Southcoast Health’s Dr. Matthew Bivens recognized as EMS Physician of the Year by GFREMSCC

By Southcoast Health | Nov 16, 2017
Dr. Matthew Bivens

FALL RIVER, Mass. — Southcoast Health announced today that the Greater Fall River Emergency Medical Services Coordinating Committee (GFREMSCC) has named Dr. Matthew Bivens, EMS Medical Director for St. Luke’s Hospital, as 2017 EMS Physician of the Year.

“I am very honored to accept this award, and it is a real privilege for me to be associated with the EMS services in our region, which I consider to be truly elite EMS services,” Dr. Bivens said at the GFREMSCC annual conference on October 27. He added that the award reflected the commitment of the entire St. Luke’s emergency department team, under Dr. Jennifer Pope, to supporting and partnering with local EMS.

Dr. Bivens was nominated jointly by Acushnet Fire/EMS Chief Kevin Gallagher and New Bedford EMS Director Mark McGraw.

Chief Gallagher lauded Dr. Bivens for his successful efforts to inspire significant policy changes with the office of Emergency Medical Services (OEMS).

“In a relatively short time span, Dr. Bivens has left his mark not only on the hospital where he is employed, but on the EMS departments under his leadership, the hundreds of pre-hospital providers under his direction and the countless lives he has saved both knowingly and unknowingly,” said Chief Gallagher of Dr. Bivens in his nomination.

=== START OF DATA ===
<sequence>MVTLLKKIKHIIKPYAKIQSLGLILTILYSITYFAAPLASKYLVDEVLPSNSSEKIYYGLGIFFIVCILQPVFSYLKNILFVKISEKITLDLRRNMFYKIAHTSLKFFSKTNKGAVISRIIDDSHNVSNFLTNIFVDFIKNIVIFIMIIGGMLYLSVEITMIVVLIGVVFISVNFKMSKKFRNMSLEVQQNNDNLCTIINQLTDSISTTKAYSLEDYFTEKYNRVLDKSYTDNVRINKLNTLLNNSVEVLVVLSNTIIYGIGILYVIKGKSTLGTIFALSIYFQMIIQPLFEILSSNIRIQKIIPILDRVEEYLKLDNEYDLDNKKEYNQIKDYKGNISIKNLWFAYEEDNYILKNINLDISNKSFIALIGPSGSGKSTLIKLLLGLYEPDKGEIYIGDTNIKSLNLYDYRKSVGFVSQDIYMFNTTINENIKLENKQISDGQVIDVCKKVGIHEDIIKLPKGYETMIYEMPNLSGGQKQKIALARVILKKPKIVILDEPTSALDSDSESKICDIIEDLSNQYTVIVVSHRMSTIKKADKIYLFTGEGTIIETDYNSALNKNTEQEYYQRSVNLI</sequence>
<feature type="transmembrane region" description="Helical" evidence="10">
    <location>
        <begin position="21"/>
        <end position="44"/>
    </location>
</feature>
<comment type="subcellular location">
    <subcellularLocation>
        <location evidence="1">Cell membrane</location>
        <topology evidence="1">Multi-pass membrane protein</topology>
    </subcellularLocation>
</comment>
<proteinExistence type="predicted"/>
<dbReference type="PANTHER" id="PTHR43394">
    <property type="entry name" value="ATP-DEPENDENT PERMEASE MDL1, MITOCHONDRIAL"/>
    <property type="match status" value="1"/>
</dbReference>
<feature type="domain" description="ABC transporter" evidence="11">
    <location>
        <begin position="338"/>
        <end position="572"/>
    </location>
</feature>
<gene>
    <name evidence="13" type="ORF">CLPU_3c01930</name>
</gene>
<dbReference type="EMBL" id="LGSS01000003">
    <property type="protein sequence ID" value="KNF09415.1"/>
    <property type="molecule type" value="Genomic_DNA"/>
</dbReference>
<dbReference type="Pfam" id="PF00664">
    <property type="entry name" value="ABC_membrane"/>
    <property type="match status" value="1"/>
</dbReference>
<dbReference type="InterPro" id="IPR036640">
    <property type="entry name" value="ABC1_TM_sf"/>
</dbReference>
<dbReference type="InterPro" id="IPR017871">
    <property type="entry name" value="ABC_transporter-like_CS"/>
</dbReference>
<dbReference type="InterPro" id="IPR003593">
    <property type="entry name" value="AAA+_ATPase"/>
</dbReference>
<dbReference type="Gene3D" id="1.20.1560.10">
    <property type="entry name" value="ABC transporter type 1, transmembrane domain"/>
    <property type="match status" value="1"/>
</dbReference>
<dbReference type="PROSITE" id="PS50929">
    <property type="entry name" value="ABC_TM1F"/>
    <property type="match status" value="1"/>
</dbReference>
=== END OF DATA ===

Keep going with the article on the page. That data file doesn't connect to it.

In particular, the award recognized the work organized by Dr. Bivens and involving multiple local private and municipal EMS companies – including Acushnet EMS, Alert EMS, EasCare EMS, Fairhaven EMS and New Bedford EMS – to provide prehospital tranexamic acid (TXA), an inexpensive and life-saving medication for trauma patients. Randomized trials, and also U.S. military battlefield experience, have shown that TXA, when provided as early as possible to a trauma patient, can be life-saving.

Use of the medication by 911 ambulances was pioneered by EMS companies affiliated with St. Luke’s Hospital, in a year-long program administered by Dr. Bivens and Brian Giorgianni, the St. Luke’s Hospital EMS Coordinator, and in cooperation with Rhode Island Hospital trauma services. This year, the pilot program led to changes in statewide EMS protocols for both Rhode Island and Massachusetts.

Dr. Bivens was also one of many EMS leaders and medical directors who, concerned about the opioid epidemic, have championed non-opioid pain management options for the state’s ambulances. Working with Acushnet EMS, Dr. Bivens coordinated a special project application to include Ofirmev, an IV preparation of acetaminophen (better known in pill form by its brand name Tylenol) on ambulances. There was such strong interest in this and other non-opioid pain management options that the Department of Public Health skipped the standard approach of a special project, and in October adopted “IV Tylenol” and other non-opioid pain relievers as emergency protocol update options for EMS.

“At every turn, Dr. Bivens has made an impact. We are better pre-hospital providers due to his leadership, his understanding of what we do and his deep care for whom we are,” added Chief Gallagher

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